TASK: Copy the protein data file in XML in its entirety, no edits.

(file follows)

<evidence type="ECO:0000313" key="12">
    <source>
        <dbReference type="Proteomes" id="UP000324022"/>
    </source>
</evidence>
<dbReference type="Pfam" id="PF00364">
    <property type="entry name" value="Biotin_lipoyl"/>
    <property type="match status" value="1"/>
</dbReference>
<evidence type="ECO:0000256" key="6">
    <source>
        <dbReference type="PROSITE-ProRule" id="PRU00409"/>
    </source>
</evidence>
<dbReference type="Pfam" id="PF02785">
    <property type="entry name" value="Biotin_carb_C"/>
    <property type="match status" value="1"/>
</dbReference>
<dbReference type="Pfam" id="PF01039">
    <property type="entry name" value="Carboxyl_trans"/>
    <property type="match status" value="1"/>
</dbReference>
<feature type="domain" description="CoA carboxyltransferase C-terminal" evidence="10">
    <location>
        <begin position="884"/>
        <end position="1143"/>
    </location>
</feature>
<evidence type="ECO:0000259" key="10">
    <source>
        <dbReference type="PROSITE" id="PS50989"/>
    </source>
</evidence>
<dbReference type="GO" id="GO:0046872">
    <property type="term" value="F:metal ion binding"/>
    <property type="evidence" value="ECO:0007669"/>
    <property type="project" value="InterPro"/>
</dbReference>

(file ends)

<evidence type="ECO:0000313" key="12">
    <source>
        <dbReference type="Proteomes" id="UP000324022"/>
    </source>
</evidence>
<dbReference type="Pfam" id="PF00364">
    <property type="entry name" value="Biotin_lipoyl"/>
    <property type="match status" value="1"/>
</dbReference>
<evidence type="ECO:0000256" key="6">
    <source>
        <dbReference type="PROSITE-ProRule" id="PRU00409"/>
    </source>
</evidence>
<dbReference type="Pfam" id="PF02785">
    <property type="entry name" value="Biotin_carb_C"/>
    <property type="match status" value="1"/>
</dbReference>
<dbReference type="Pfam" id="PF01039">
    <property type="entry name" value="Carboxyl_trans"/>
    <property type="match status" value="1"/>
</dbReference>
<feature type="domain" description="CoA carboxyltransferase C-terminal" evidence="10">
    <location>
        <begin position="884"/>
        <end position="1143"/>
    </location>
</feature>
<evidence type="ECO:0000259" key="10">
    <source>
        <dbReference type="PROSITE" id="PS50989"/>
    </source>
</evidence>
<dbReference type="GO" id="GO:0046872">
    <property type="term" value="F:metal ion binding"/>
    <property type="evidence" value="ECO:0007669"/>
    <property type="project" value="InterPro"/>
</dbReference>